Nikephoros I

Nikephoros I
   1) Emperor (q.v.) from 802-811. A former chief finance minister (logothetes tou genikou) of Irene (q.v.), he took prudent steps to remedy deficiencies in tax collection and low state revenues. The tax rolls were reassessed and land taxes raised. The hearth tax (kapnikon [q.v.]) was applied to peasant tenants (paroikoi [q.v.]) working on church and monastic lands (apparently exempted from payment by Irene). He made villages collectively liable for financing the military equipment of their poorer inhabitants by requiring them to pay the latter's allelengyon (q.v.). He taxed slaves purchased beyond the customs border at Abydos (q.v.) and enforced inheritance taxation. Theophanes the Confessor (q.v.) condemned these and other taxes as horrid misdeeds. No doubt other ecclesiastics and monks felt the same hatred for the emperor, enforced partly by the emperor's support of the patriarch Nikephoros I (qq.v) and the revival of the Moechian controversy (q.v.). However, with increased revenues Nikephoros replenished the army and navy (qq.v.), and he inaugurated a program of refortification. He repopulated and rehellenized Greece (q.v.) with villagers from Asia Minor (qq.v.), and he reorganized Greece's defenses with the establishment of new themes (q.v.), including the theme of Thessalonike (q.v.). However, the success of his internal administration was not matched by military success. A revolt by Bardanes Tourkos (q.v.) in 803 weakened the defenses of Asia Minor allowing Harun al-Rashid to capture Tyana (qq.v.) in 806. Nikephoros sued for peace, which was achieved in 807 only at the expense of a humiliating tribute. Nikephoros himself was killed in battle against the Bulgar khan Krum (qq.v.) in July 811, the first emperor to be killed in battle by barbarians since the battle of Adrianople (q.v.) in 378.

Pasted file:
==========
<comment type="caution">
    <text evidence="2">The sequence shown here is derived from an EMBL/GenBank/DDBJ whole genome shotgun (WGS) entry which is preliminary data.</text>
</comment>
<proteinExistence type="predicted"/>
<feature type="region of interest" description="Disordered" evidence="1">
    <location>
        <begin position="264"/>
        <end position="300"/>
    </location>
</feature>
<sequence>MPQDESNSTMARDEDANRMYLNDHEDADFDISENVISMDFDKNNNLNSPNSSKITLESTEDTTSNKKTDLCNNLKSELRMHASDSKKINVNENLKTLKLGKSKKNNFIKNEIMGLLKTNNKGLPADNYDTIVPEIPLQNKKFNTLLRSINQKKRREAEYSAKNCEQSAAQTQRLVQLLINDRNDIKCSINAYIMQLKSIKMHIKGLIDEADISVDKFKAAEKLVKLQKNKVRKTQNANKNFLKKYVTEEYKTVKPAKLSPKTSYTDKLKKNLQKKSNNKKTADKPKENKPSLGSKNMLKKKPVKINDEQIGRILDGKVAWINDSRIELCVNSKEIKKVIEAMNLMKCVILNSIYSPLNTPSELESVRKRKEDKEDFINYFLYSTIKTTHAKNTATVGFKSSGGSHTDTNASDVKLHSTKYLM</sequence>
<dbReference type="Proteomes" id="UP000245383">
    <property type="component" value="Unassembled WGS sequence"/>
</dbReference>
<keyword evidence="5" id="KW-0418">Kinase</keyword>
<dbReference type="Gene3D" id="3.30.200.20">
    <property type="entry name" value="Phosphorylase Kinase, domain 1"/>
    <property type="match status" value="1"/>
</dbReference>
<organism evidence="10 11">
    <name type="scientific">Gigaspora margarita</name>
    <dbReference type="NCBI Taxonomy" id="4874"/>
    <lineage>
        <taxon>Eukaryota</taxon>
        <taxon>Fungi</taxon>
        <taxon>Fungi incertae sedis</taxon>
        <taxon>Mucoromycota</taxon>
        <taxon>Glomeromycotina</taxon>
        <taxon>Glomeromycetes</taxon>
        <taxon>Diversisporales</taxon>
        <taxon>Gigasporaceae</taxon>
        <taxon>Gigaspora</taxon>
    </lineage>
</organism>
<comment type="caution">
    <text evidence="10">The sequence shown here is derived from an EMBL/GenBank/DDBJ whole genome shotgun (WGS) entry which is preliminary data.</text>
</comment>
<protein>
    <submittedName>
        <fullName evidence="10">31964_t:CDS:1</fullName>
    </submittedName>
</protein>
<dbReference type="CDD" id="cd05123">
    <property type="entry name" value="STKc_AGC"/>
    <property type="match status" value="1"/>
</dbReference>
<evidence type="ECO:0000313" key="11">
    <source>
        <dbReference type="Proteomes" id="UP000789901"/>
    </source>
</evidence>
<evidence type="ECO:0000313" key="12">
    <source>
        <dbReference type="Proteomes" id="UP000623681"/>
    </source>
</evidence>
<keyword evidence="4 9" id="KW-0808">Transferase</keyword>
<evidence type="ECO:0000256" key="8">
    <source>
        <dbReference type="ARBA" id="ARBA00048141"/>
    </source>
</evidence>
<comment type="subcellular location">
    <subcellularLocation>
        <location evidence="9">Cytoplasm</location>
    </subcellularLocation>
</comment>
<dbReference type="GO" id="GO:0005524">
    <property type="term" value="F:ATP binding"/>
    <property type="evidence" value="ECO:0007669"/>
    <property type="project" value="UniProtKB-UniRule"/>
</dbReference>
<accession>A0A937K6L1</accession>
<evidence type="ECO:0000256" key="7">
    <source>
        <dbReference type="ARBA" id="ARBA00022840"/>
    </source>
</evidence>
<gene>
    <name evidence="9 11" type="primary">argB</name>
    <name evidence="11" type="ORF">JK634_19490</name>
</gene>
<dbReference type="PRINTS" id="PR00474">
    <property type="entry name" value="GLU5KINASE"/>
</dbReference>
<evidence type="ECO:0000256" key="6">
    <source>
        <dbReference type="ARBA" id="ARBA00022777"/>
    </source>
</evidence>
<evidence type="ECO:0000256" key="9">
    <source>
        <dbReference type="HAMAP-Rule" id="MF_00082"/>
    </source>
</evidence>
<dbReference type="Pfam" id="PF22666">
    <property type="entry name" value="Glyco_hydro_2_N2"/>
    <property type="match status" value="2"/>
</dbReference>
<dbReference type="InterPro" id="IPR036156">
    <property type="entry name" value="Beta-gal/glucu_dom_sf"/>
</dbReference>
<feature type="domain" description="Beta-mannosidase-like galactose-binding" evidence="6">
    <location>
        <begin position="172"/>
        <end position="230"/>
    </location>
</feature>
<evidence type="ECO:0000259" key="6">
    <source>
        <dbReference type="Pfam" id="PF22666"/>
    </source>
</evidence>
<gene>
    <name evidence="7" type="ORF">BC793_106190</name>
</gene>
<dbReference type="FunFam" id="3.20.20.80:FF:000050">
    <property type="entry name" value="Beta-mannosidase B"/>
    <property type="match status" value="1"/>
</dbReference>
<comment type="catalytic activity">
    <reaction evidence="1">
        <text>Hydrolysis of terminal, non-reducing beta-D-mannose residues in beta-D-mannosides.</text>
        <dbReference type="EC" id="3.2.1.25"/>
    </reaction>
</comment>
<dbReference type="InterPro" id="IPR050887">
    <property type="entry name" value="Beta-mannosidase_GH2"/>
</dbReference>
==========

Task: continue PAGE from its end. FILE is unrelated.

2) Patriarch of Constantinople (qq.v.) from 806-815, appointed after the death of Tarasios (q.v.). He was a respected scholar and theologian, also an historian, but still a layman when he was made patriarch. This infuriated the supporters of Theodore of Studion (q.v.), as did the emperor Nikephoros I's (q.v.) reopening of the Moechian controversy (q.v.). Ironically, in 815, Nikephoros found himself aligned with his old opponent Theodore of Studion against the Iconoclasm of Leo V (qq.v.), who deposed the patriarch. His legacy to modern historians is his Historia Syntomos (Brief History), covering the years 602-769, an important historical source for a period nearly destitute of historical sources except for the chronicle of Theophanes the Confessor (qq.v.).

Historical Dictionary of Byzantium . .

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